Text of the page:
Method Formulation of Approach

This method is based on an i[erative solution to linearize the rwemoir dcscript ion stdlicient Iy to obtain meaningful results with minimum computw time, The method was designed and used on a single w(N-lwtat The umlerlying philosophy used in this method ion. is to incoqlorfite all of Ihe necessary calculations into the linear program opt imisa[ion code and allow the linear program to determine [Iw project schedule, choking requirements and e conomics. This is done by using linear constraints on all variables to pertbnn post tax economic calculations based on investment and production profile input The individual production profiles are linearized into discrete clilferences for easy manipulation within the linear program, The objective iimct ion used in the linear program formulation is the post tax net present value (NPV). The optimisation fiction is subject to various constmints. These constraints are related to dril ]ing rig availability and processing capacity as mentioned earlier.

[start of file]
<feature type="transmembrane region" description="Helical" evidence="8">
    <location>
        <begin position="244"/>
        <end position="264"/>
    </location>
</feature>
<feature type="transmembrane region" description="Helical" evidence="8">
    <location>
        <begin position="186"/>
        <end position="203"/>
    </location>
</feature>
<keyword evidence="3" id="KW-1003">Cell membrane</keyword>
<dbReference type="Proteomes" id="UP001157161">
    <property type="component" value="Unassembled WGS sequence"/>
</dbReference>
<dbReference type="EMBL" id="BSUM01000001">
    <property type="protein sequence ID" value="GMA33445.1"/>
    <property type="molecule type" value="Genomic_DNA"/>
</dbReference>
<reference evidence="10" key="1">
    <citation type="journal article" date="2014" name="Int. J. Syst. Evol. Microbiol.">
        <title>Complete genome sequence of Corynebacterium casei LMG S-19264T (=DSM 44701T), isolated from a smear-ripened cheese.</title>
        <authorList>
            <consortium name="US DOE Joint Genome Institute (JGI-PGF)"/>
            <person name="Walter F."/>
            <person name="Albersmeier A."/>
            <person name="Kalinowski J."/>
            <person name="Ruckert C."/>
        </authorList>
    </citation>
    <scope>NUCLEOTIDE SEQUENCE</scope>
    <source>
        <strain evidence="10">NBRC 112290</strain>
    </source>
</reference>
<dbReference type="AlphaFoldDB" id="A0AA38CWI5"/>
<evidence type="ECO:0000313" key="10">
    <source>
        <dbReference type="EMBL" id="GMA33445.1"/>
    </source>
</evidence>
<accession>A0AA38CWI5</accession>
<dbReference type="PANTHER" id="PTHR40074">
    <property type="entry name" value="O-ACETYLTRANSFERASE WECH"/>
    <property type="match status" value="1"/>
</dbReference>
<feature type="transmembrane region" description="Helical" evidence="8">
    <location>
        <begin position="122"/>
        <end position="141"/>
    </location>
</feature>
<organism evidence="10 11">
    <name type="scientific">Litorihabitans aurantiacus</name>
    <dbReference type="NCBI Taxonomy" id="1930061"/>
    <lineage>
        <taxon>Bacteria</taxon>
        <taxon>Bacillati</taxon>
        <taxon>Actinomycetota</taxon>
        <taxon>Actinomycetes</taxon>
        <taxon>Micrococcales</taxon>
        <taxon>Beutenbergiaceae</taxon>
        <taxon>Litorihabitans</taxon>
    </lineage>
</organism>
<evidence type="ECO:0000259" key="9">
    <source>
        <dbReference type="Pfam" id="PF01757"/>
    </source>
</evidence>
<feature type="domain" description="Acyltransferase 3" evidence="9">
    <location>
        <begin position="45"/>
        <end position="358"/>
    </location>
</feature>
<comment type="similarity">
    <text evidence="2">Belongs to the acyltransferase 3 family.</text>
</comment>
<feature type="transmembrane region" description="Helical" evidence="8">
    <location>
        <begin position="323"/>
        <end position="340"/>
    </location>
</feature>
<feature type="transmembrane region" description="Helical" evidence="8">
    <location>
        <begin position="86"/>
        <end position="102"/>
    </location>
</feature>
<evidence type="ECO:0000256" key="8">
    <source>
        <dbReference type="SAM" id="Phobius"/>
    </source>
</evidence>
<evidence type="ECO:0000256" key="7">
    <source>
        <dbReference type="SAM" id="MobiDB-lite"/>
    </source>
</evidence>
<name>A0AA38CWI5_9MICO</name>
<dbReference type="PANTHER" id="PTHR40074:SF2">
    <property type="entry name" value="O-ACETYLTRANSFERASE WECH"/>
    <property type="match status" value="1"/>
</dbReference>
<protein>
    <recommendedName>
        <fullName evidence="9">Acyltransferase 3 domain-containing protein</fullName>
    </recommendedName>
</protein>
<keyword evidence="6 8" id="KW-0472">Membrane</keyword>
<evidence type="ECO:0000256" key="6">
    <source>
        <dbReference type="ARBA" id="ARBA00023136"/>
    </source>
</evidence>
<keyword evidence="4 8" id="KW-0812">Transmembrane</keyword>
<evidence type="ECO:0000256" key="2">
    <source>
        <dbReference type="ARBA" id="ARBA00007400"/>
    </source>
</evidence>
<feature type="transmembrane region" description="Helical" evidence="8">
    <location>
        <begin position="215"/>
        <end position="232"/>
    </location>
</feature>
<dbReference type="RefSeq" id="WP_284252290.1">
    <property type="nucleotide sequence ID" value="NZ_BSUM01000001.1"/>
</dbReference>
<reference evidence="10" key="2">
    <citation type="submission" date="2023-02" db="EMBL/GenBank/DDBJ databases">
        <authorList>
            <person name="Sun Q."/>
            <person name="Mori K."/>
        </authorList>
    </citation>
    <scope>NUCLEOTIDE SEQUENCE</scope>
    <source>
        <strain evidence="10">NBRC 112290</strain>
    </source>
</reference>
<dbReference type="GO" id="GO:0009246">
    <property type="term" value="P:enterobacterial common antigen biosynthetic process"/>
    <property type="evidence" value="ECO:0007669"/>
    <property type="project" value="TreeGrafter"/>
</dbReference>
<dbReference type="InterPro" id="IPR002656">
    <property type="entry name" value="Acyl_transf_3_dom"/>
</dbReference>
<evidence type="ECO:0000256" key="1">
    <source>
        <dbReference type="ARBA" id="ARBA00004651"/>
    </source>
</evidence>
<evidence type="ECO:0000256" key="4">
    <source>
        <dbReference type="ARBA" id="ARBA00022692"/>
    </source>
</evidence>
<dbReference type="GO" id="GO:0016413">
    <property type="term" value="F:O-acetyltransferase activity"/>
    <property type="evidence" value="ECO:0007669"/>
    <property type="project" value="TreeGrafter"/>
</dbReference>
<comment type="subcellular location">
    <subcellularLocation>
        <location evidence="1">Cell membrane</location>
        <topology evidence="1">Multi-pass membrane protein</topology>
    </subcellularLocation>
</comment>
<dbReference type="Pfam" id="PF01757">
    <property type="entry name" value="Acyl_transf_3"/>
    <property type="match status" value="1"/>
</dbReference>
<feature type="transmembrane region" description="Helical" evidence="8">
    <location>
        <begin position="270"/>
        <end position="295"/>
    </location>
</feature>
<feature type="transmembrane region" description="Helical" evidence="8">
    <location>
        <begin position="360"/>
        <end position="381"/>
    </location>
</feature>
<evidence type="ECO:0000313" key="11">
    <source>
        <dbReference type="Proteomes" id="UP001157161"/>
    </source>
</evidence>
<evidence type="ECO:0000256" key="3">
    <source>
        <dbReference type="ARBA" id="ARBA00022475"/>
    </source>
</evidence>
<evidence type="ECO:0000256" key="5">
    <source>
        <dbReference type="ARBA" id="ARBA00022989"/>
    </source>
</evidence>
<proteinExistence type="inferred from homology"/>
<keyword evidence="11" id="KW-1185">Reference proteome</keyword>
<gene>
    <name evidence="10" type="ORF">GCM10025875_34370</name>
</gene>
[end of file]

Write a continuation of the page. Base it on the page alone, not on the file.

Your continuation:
Early in the process of developing a procedure to optimize the project schedule, it was recognised that simply drilling the best projects first was not the most prudent approach. The lost value from delaying less attractive projects could result in a lower (wcrall project value. Thus, considering the stnlcture of the Im)blcm, it was determined that a linear programming approach w(mld bc the preferred method of developing a project schedule. lhnvever, there was one major problem that had h) be addressed bckwc a linear programming techniques could be appiitd 10 the problem; how to handle well interference. Each well in a field is influenced hy all of the other WCIISin [IN field which produced before and after it is completed. As a result, the change in production proiile resulting ii(m) dcloying drilling is a function of not only time, hut also the drilling sequence t)f all the other wells in the field. This type of behav]~mr u(nnplicatcs Iincw programming applications. To address this problem, two novel iterative techniques were developed independently using reservoir simulators ctmplcd with linear programming techniques to address the problcm The techniques are as described in the following sections.